While Illinois is leading the country in progressive pretrial reforms, lawyers and policy makers in Harris County have also been working to eliminate wealth-based descrimination in pre-trial populations. In 2016, defendants in Harris County filed a class action lawsuit arguing the unconstitutionality of bail practices, resulting in the creation of the ODonnell v. Harris County Consent Decree. The resultant measures allow Class A and B misdemeanor arrestees the chance to apply for swift release or to receive bail assistance in the form of personal or general order bonds.6 Those who are not eligible for swift release or personal bonds include those arrested:

  • and charged with domestic violence, violating a protective order in a domestic violence case, or making a terroristic threat against a family or household member;
  • and charged with assault;
  • and charged with a second or subsequent driving-under-the-influence (DUI) offence;
  • and charged with a new offense while on pretrial release;
  • on a warrant issued after a bond revocation or bond forfeiture7; or
  • individuals arrested while on any type of community supervision for a Class A or B misdemeanor or a felony.8

Led by Brandon Garrett of Duke University, Sandra Guerra Thompson of the Criminal Justice Institute at the University of Houston Law Center, and Dr. Dottie Carmichael of the Public Policy Research Institute at Texas A&M, the Independent Monitor for the ODonnell v. Harris County Consent Decree recently released their first six-month report, showing promising signs of progress. “Gone are the days when a poor person would be locked up solely due to an inability to pay,” Garrett said in response to the findings.

Some key metrics featured in the report include a large increase in releases of misdemeanor arrestees, a large reduction in the use of cash bail in misdemeanor cases, a reduction in race disparities in the use of cash bail and an overall decline in pretrial jail days (from an average of five days or more to two days or fewer) without resulting in an increase of reoffenders. In fact, the report found a slight decline in the number of reoffenders (shown below).9

How much money is the Consent Decree saving the Harris County community?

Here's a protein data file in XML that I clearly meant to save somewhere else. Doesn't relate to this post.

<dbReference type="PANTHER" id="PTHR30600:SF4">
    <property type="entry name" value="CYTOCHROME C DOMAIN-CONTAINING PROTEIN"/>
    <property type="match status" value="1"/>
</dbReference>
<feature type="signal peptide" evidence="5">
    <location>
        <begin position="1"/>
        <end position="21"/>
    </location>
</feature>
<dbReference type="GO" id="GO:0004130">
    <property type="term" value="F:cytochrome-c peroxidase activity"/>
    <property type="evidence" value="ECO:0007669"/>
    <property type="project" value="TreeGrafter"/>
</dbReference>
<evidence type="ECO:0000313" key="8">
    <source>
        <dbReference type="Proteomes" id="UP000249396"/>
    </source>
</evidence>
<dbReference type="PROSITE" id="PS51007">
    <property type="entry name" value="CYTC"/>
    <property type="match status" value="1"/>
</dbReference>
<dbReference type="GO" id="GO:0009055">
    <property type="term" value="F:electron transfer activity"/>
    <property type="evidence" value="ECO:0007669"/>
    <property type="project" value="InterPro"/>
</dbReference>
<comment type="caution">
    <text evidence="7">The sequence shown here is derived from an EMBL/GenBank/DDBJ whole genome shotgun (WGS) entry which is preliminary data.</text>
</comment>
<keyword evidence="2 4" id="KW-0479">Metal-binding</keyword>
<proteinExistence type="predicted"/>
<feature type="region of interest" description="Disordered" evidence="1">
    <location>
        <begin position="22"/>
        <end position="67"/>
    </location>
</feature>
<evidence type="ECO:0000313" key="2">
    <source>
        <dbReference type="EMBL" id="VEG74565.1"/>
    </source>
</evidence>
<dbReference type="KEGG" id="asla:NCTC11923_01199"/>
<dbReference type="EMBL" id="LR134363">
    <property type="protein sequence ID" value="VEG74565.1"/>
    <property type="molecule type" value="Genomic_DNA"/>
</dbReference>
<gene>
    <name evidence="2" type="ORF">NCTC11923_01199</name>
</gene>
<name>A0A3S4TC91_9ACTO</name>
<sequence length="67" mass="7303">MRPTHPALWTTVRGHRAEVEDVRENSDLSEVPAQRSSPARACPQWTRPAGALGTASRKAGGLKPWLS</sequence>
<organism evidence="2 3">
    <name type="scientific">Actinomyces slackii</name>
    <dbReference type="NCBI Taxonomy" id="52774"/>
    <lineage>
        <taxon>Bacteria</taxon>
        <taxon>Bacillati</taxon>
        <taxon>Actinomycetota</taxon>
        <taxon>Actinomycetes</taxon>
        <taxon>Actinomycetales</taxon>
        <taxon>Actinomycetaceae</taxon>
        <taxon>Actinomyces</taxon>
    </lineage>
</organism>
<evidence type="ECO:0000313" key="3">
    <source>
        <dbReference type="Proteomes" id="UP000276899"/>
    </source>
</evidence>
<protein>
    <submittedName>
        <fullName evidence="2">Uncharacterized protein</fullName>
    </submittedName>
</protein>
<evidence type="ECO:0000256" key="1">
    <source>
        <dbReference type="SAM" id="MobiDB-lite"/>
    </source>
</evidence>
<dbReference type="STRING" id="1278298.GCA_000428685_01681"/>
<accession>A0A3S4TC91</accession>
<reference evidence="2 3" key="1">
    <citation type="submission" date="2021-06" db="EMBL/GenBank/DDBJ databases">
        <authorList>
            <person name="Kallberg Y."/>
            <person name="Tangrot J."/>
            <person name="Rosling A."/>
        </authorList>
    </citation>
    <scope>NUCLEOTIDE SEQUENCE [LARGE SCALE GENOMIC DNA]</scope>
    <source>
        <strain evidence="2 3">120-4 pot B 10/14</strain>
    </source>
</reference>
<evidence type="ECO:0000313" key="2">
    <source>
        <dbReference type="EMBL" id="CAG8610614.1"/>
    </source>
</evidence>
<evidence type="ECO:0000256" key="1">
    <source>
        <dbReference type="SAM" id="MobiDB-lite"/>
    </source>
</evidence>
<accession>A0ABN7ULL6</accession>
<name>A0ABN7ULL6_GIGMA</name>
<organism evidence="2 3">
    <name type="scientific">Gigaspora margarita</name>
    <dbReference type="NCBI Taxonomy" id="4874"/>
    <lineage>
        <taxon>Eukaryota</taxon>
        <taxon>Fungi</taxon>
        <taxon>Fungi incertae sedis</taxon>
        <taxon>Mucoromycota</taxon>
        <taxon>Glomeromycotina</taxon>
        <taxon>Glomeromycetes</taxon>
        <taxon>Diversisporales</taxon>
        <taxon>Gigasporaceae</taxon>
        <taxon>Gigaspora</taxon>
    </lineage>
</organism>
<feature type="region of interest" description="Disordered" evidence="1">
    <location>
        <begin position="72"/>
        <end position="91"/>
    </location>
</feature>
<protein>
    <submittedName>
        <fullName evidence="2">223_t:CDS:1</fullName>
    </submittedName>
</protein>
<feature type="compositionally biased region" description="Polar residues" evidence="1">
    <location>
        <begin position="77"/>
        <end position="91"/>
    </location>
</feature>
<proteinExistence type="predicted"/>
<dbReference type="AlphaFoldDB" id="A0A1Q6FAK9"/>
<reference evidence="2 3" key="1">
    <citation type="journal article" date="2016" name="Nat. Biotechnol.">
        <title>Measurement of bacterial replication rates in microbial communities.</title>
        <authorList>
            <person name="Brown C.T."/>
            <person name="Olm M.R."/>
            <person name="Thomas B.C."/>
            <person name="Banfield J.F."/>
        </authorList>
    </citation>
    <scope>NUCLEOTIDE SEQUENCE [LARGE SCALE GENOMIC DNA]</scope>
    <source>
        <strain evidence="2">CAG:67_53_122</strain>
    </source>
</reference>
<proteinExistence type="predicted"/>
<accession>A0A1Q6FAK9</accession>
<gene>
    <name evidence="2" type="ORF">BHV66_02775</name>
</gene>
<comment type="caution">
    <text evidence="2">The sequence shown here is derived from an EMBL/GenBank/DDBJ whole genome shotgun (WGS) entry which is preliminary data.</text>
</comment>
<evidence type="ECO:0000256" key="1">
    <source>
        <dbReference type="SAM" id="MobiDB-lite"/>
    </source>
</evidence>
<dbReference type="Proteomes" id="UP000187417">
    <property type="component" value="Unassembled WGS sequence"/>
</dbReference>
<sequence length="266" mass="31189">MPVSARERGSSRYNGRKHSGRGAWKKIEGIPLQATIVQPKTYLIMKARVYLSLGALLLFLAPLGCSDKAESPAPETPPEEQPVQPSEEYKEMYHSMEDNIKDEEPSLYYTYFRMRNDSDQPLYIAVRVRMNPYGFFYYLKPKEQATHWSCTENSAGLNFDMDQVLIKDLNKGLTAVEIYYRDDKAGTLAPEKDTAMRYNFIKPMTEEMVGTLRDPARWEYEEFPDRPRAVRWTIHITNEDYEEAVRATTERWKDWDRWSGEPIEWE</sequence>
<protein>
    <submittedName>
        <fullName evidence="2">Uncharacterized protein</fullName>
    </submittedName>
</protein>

In the Independent Monitor’s second six month report (published March 3, 2021), Dr. Carmichael and researchers at Texas A&M University found significant decreases in the cost of bail incurred by Harris County communities. In 2016, the actual cost of bonds to individuals and their families in Harris County totaled $4.4 million. Just three years later, the actual cost of bonds incurred by local communities was just over $500,000, an 89% decrease from 2016.10

89% decrease in bail spend

In the three years since enacting bail reform, annual costs to the community dropped from $4.4 million in 2016 to $500,000 in 2019.

What other improvements can be attributed to the Consent Decree?

The Consent Decree has also vastly improved the quality and administration of due process for those awaiting trial. A few key improvements detailed in the Decree are that every defendant must now receive a bail hearing within 48 hours of their arrest, defendants must be represented by a lawyer in bail hearings, forms are now translated in the defendant’s native language, and translators are available at all hearings.11 Email and phone reminders are also now in place, which helps increase the likelihood that defendants show up to trial. In a recent Understanding Houston webinar, Sybil Sybille, a Fellow at Pure Justice and member of the Community Working Group for the independent monitor of the Consent Decree, shared her thoughts regarding the efficacy of the program saying, “It’s working. People have access to bonds … as long as you haven’t violated a bond in the past.”